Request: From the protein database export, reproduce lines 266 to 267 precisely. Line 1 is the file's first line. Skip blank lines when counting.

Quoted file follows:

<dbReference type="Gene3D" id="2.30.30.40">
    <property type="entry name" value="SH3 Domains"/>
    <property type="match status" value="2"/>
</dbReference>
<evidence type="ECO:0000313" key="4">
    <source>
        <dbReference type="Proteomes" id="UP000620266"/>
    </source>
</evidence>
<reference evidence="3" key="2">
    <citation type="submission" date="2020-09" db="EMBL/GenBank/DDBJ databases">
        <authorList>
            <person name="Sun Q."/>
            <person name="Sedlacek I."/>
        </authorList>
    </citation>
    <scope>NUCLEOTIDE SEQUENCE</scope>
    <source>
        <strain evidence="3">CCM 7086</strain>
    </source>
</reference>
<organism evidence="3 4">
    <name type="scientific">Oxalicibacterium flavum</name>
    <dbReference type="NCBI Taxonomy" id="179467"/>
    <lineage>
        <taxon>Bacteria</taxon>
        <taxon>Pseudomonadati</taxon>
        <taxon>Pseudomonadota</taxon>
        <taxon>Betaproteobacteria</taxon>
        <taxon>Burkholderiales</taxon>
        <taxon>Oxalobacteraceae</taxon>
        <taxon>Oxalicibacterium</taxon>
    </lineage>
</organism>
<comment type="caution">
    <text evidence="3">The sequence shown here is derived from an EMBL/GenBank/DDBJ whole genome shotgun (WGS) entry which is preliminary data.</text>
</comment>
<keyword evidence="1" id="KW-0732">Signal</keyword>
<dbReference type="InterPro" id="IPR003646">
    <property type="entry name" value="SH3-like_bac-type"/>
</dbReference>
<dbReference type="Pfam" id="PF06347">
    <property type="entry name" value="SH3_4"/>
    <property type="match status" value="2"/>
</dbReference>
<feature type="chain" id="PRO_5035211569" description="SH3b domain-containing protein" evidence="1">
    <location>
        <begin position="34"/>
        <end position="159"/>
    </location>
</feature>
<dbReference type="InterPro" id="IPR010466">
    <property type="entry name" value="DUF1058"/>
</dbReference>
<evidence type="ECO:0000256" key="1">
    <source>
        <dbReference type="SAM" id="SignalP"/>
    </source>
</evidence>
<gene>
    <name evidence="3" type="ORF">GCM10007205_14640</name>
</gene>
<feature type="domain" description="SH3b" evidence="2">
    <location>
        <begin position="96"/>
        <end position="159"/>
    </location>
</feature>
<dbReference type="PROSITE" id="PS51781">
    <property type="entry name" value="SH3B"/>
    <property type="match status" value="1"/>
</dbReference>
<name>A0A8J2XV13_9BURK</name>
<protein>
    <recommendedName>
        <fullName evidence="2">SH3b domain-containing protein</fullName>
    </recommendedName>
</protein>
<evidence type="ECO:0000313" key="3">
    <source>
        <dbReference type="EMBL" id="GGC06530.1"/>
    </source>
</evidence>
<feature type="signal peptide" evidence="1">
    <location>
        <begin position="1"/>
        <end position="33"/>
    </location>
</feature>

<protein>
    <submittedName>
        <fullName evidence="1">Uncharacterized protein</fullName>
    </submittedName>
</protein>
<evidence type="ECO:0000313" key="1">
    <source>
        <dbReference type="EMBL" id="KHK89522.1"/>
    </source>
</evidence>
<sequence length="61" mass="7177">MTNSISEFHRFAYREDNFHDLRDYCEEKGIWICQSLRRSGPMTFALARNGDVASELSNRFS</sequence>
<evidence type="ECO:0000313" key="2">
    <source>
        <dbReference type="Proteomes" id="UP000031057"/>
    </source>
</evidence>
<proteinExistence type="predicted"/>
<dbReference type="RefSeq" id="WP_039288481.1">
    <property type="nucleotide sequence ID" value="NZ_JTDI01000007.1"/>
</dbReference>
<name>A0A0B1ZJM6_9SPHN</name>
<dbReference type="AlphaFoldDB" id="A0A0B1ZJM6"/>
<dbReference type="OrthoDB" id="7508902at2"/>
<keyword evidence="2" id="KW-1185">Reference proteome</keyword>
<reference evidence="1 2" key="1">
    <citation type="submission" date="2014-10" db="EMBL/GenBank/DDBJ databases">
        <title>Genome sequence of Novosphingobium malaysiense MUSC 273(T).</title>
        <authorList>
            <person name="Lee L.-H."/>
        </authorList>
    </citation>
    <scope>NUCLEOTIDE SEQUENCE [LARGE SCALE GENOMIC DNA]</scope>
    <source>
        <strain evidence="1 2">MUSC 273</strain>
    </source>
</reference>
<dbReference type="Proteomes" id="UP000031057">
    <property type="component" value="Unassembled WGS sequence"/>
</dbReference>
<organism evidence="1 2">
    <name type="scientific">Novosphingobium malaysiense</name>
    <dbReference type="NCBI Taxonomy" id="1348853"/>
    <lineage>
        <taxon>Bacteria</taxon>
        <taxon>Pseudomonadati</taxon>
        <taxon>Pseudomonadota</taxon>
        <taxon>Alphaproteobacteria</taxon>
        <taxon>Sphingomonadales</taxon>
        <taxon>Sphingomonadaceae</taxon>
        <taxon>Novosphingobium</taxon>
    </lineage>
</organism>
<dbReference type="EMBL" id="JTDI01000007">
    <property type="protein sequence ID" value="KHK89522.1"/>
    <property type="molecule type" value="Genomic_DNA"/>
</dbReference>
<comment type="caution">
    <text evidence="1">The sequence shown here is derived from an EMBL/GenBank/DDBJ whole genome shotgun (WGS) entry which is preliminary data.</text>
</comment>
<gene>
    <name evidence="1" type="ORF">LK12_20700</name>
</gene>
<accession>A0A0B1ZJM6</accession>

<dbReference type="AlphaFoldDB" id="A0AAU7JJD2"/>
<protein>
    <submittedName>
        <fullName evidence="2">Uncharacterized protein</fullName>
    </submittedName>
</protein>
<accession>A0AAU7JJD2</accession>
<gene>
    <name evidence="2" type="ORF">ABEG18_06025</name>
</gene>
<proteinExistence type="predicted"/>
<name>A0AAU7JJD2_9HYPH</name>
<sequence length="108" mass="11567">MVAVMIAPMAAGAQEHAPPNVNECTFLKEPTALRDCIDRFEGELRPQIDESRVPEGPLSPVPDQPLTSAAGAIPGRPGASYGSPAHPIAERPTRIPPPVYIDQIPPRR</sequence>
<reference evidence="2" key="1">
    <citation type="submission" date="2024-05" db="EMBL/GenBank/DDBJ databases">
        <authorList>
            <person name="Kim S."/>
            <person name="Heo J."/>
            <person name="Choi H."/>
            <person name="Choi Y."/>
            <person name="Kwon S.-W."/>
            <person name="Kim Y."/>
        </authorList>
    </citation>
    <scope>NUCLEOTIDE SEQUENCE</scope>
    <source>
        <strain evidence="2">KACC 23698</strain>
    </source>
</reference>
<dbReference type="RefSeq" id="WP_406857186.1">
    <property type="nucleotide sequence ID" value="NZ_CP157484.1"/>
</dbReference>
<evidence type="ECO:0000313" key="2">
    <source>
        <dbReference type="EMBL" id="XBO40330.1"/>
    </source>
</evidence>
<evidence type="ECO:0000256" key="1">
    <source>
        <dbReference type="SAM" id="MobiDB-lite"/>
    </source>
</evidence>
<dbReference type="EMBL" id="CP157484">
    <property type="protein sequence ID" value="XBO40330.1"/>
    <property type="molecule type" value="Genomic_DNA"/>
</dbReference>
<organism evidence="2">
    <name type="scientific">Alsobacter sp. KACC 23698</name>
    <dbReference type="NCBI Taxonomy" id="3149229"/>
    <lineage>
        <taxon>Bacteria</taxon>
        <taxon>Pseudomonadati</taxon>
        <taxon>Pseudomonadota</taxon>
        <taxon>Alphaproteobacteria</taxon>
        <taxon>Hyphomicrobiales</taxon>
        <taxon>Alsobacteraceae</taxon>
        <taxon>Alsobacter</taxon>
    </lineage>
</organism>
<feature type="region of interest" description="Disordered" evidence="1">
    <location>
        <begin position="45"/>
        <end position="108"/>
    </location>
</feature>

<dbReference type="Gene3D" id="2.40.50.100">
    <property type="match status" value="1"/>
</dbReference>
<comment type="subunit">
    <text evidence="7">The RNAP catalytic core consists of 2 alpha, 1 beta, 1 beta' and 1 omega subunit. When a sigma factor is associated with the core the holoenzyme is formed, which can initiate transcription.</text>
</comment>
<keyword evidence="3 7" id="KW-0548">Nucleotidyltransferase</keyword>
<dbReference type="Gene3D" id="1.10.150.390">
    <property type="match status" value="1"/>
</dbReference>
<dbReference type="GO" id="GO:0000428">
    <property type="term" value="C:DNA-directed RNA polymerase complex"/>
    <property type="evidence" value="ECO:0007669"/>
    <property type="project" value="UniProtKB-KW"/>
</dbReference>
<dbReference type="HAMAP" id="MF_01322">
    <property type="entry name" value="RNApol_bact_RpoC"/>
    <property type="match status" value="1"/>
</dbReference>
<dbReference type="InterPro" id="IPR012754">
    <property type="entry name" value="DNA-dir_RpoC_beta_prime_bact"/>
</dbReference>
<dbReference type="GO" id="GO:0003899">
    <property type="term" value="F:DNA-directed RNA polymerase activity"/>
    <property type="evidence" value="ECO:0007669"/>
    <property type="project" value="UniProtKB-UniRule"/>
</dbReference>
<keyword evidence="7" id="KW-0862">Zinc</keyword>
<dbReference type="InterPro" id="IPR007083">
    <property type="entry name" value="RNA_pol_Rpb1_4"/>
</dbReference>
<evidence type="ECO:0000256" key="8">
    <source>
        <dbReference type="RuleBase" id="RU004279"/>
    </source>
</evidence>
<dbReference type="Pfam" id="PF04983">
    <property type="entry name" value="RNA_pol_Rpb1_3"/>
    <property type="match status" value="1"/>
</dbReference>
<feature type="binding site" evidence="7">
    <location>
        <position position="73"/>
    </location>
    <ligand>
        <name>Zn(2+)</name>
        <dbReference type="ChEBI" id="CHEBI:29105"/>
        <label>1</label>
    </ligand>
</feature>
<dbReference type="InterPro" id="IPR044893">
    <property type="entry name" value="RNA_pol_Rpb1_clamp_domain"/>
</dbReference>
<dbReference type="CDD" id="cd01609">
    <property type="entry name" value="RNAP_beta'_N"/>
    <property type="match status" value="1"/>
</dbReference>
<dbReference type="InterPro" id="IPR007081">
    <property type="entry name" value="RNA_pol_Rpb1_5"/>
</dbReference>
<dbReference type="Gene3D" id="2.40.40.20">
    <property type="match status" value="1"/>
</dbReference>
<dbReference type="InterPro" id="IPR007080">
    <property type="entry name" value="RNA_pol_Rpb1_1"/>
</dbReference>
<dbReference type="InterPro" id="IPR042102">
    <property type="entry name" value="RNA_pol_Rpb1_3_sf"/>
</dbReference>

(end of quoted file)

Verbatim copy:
    </ligand>
</feature>